• The more flexible you are with their requests, the more shoots you will get, e.g painting the location or moving furniture around. Remember, they will always be expected to return the space to the way they found it.
  • Good accessibility and availability are key! No brainer. 
  • Make sure your location is clean and safe. If Creatives realize they need to spend a lot of money to prepare the location, they may go elsewhere. 
  • Get the Productions to take “how-they-found-it” photos of every room they are shooting in so that they can reset everything as they found it. 
  • Try not to be distracting to the crew during the shoot as they are under pressure to work fast. They will be treating your home as a set which some folks could find unsettling.
  • Enjoy the process! 

Once you’ve registered your property, really all you need to do it sit back and wait for the phone to ring! But seriously though, it may not ring for a while, and it may not ring often. Don’t lose faith. Keeping your photos up to date and information current are things you can do to increase your chances of being selected. Our suggestion is always to be optimistic, present your location in the best way (great photos always!) and then don’t overthink it. Don’t start working out all the logistics, just wait until an inquiry comes in and then we will help walk you through the process.

Hope: Filming around BC

Hope: Filming around BC

Everyone knows Vancouver lands all the big Movies and TV shows, but let’s focus on some other places around the province that have had their fair share of filming. First up.. Hope.

Hope is a town 150 km’s east of Vancouver, in the Fraser Valley Regional District (nearly a 2 hour drive). It’s a popular stop for those travelling across the province.

It’s probably most famous for its 1981 shoot for Rambo’s First Blood starring Sylvester Stallone (First Blood also filmed in Greater Vancouver and beyond). Sets were built in the downtown area and they also made good use of the surrounding forests and park land. There’s even a Rambo Sly Stallone wood carving downtown and a plywood full size cut out #embraceHopeBC.

Going in another direction, The Hallmark channel LOVES the quaint look of the town. Often Hope is transformed into snowy American storefronts (even when shooting in the summer!). Many local spaces and personal homes are also rented for filming purposes either as actual film locations or as holding areas for cast and crew.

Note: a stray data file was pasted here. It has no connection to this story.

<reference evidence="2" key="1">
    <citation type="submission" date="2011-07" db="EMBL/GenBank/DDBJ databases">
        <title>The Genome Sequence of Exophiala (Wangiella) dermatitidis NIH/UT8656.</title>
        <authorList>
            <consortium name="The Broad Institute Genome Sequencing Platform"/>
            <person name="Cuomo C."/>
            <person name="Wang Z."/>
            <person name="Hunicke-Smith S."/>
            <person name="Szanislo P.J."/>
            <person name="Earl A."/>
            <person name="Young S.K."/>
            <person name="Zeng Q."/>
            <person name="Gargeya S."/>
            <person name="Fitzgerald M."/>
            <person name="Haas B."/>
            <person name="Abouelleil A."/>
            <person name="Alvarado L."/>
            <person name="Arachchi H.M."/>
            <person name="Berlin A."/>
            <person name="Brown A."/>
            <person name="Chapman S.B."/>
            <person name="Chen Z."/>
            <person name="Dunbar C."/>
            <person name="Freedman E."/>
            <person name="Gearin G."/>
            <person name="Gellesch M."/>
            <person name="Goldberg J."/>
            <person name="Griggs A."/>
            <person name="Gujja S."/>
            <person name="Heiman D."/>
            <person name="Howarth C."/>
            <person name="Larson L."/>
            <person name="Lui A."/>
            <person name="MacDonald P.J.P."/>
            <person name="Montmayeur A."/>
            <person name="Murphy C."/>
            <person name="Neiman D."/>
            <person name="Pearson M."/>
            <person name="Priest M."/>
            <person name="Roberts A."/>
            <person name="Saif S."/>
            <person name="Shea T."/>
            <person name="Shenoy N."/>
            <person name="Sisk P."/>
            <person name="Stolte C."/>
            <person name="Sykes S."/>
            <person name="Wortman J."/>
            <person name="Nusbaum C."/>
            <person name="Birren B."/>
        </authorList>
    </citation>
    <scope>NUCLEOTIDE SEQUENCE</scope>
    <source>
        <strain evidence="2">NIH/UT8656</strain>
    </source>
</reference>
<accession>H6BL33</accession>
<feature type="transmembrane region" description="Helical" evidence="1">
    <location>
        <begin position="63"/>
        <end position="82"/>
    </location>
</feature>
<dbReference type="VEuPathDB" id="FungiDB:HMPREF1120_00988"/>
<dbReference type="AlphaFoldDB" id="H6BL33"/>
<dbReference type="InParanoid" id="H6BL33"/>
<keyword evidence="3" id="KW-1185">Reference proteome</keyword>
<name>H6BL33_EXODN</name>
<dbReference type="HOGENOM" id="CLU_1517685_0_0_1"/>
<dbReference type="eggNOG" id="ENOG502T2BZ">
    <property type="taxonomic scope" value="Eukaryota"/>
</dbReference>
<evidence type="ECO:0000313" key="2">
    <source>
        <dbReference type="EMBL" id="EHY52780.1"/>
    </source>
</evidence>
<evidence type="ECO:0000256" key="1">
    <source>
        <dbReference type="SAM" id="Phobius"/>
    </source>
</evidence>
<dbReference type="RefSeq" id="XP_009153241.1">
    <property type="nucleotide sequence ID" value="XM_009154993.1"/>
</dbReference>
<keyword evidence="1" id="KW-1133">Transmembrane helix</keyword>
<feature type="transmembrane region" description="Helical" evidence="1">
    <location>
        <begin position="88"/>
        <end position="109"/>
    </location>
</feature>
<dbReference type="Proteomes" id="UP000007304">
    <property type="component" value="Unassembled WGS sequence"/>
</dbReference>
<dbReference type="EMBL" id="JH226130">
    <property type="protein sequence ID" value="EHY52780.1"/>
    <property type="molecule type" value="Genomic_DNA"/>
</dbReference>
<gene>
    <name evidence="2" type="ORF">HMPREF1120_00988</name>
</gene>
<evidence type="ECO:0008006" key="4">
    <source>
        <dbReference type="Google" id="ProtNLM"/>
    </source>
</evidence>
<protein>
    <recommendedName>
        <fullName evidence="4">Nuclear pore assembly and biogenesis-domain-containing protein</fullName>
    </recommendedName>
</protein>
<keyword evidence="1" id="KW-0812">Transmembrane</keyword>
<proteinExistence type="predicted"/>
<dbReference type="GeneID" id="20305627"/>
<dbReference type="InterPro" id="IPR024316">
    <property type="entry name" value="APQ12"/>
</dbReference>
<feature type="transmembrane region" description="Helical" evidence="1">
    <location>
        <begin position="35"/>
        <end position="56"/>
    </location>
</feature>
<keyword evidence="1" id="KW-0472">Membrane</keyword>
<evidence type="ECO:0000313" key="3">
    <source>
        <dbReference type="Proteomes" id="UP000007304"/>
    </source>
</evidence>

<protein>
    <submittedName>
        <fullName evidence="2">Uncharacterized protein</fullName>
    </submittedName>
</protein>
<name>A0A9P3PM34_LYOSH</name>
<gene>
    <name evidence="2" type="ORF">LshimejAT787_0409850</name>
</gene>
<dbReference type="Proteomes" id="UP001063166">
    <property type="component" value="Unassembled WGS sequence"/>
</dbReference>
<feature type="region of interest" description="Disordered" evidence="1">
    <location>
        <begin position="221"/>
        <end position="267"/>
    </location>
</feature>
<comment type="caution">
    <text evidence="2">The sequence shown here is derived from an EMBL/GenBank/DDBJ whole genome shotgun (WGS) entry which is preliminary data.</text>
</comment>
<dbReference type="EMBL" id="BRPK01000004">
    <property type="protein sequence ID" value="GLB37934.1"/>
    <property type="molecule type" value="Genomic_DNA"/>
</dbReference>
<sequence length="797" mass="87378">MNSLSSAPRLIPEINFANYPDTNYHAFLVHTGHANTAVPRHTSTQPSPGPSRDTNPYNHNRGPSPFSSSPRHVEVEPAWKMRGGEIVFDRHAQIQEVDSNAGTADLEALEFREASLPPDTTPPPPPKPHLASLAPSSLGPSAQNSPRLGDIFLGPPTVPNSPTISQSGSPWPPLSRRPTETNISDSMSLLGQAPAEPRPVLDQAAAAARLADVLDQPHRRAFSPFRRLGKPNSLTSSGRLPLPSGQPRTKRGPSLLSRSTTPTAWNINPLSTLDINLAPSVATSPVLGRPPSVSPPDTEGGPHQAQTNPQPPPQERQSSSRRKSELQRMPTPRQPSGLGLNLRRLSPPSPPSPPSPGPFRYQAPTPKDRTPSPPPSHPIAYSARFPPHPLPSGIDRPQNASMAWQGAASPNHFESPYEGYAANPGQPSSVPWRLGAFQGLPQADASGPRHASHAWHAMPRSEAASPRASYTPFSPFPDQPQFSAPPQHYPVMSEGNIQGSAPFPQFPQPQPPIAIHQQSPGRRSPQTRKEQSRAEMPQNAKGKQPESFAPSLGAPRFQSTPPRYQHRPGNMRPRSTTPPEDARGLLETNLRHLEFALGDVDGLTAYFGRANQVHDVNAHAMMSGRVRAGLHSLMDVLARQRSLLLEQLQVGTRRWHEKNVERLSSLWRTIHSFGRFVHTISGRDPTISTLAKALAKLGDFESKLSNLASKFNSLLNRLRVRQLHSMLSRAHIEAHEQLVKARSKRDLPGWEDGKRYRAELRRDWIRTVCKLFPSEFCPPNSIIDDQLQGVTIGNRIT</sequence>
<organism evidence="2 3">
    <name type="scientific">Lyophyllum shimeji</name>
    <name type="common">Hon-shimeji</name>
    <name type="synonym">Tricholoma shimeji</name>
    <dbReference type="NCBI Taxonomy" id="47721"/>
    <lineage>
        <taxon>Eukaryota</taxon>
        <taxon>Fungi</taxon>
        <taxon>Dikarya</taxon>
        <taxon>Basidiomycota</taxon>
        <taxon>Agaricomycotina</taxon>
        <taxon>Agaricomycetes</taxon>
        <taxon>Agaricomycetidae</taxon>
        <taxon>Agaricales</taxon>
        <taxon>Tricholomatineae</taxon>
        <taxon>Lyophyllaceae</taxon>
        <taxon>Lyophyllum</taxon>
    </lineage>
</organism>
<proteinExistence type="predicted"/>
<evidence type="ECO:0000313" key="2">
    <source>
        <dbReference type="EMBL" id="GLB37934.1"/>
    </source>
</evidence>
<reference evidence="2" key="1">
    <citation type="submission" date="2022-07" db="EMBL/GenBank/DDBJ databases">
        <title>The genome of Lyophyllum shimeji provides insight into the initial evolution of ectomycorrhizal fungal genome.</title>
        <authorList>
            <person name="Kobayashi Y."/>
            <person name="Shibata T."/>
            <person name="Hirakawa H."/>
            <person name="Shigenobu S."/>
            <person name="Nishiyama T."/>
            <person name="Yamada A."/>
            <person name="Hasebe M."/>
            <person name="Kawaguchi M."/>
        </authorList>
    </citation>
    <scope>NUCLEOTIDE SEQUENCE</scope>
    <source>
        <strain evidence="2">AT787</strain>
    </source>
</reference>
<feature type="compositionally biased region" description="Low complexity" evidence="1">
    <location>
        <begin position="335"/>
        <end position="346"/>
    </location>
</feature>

Hope also gets featured in Reality Shows such as Highway Thru Hell (2012- present) which showcases a recovery team helping highway users in the brutal winter conditions.

Just in time for Halloween 2021, the thriller Antlers was released;

A small-town Oregon teacher and her brother, the local sheriff, discover that a young student is harbouring a dangerous secret with frightening consequences.

Directed by Scott Cooper and produced by Guillermo del Torro, the horror was filmed in Hope and the Lower Mainland in 2018.

Here’s some popular shows that were filmed entirely in or in part in and around Hope:

Winters Dream (2018)                        Yellow Dog (1994)

Shoot to Kill (1998)                             Antlers (2021)

The Pledge (2001)                               A Dogs Way Home (2019)

The Hollow (2015)                              Sweet Virginia (2017)

Fire with Fire (1986)                           White Fang II (1994)

The Pledge (2001)                               The Stick up (2003)

Hope Springs (2003)                           Suspicious River (2004)

Afghan Knights (2007)                        Wind Chill (2007)

A Christmas Tree Grows in Colorado (2020)

More info. can be found at:




We’d love to make our list even more comprehensive. Comment if you know of any we have missed – you can include smaller indie projects too